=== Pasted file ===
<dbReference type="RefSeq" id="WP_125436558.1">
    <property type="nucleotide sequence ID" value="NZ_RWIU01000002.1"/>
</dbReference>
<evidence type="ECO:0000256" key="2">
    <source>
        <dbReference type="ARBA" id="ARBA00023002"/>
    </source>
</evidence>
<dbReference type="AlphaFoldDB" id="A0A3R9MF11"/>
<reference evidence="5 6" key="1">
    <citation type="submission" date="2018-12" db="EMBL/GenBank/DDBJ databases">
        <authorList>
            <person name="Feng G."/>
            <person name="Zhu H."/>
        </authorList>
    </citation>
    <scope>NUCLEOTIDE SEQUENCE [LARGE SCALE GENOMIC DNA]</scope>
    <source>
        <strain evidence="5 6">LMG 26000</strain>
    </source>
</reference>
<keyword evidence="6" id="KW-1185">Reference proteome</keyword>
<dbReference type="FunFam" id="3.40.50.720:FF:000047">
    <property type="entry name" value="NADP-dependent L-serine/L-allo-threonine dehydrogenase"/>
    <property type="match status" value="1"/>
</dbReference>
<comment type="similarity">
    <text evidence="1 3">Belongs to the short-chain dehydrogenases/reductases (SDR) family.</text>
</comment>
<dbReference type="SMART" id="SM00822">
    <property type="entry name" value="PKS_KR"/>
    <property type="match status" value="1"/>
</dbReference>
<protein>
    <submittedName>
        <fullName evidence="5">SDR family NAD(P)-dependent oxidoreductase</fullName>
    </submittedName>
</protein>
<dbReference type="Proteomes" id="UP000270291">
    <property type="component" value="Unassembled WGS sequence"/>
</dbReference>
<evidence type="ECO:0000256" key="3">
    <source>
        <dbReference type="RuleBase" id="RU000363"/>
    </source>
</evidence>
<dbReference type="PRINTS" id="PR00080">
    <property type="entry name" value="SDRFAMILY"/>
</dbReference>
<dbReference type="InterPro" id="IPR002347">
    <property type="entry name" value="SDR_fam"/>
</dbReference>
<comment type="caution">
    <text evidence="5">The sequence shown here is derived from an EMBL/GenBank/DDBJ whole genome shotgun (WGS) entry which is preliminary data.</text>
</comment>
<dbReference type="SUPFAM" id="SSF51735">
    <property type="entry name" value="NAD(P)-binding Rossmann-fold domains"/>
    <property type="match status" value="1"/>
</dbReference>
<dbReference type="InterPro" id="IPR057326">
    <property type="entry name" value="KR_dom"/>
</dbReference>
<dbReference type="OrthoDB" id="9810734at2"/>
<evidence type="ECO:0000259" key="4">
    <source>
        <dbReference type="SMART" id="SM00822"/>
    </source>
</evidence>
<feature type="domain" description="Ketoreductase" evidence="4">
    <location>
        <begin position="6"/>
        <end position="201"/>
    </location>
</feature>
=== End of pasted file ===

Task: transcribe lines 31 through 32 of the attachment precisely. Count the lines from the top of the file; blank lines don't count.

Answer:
    <property type="entry name" value="PKS_KR"/>
    <property type="match status" value="1"/>